the very purpose of a guarantee which is for the creditor to proceed against a third
person if the debtor defaults in his obligation. (Velasquez vs. Solidbank Corporation, 550
SCRA 119 [2008].) (book) However, in real guaranty, like pledge (Art. 2093.) and mortgage
(Art. 2124.), a person may guarantee his own obligation with his personal or real
properties. (see 12 Manresa 155-156.)

Facts: The case is out of a business transaction for the sale of dried sea cucumber for export
to South Korea between Wilderness Trading (of Velasquez), as seller, and Goldwell Trading of
Pusan, South Korea, as buyer. To facilitate payment of the products, Goldwell Trading opened a
letter of credit in favor of Wilderness Trading with the Bank of Seoul, Pusan, Korea.

Petitioner applied for credit accommodation with Solidbank for pre-shipment financing. The
credit accommodation was granted. Petitioner was successful in his first two export transactions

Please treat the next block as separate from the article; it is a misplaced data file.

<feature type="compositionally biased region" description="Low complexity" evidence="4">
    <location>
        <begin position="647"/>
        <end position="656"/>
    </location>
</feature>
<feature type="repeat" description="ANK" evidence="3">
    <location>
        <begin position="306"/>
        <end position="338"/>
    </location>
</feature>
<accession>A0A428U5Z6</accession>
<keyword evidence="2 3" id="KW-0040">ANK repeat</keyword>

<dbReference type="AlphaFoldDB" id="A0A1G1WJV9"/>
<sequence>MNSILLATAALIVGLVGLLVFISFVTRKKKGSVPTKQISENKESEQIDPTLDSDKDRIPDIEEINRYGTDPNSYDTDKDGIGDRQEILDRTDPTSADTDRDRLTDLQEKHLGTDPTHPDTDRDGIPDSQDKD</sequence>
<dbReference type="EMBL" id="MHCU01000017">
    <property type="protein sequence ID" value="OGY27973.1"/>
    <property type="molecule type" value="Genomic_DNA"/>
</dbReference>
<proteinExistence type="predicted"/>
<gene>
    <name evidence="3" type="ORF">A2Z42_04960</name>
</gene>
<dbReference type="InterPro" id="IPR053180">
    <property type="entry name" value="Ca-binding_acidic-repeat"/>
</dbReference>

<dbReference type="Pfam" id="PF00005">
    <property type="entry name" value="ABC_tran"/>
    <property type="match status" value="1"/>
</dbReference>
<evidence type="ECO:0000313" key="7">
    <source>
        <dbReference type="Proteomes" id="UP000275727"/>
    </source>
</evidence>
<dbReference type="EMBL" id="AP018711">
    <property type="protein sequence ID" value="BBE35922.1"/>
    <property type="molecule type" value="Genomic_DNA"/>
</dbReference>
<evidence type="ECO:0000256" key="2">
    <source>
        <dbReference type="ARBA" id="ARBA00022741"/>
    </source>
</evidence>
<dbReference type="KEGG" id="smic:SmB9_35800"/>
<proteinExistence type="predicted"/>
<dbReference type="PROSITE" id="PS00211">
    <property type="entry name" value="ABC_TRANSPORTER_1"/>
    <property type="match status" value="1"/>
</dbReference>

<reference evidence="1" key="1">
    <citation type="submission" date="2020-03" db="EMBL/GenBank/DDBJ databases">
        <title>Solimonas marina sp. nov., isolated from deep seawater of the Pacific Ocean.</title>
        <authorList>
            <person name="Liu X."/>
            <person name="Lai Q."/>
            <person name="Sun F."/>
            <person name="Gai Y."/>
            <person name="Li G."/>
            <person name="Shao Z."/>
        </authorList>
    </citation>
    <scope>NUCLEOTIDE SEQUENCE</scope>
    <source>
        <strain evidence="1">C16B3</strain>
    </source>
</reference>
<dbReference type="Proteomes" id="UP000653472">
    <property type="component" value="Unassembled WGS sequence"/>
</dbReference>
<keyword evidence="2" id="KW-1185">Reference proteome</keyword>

both drawn on the letter of credit. The third export shipment, however, yielded a different result.
Petitioner submitted to Solidbank the necessary documents for his third shipment. Wanting to
be paid the value of the shipment in advance, petitioner negotiated for a documentary sight draft
to be drawn on the letter of credit, chargeable to the account of Bank of Seoul. The sight draft
represented the value of the shipment.

As a condition for the issuance of the sight draft, petitioner executed a letter of undertaking in
favor of respondent. Under the terms of the letter of undertaking, petitioner promised that the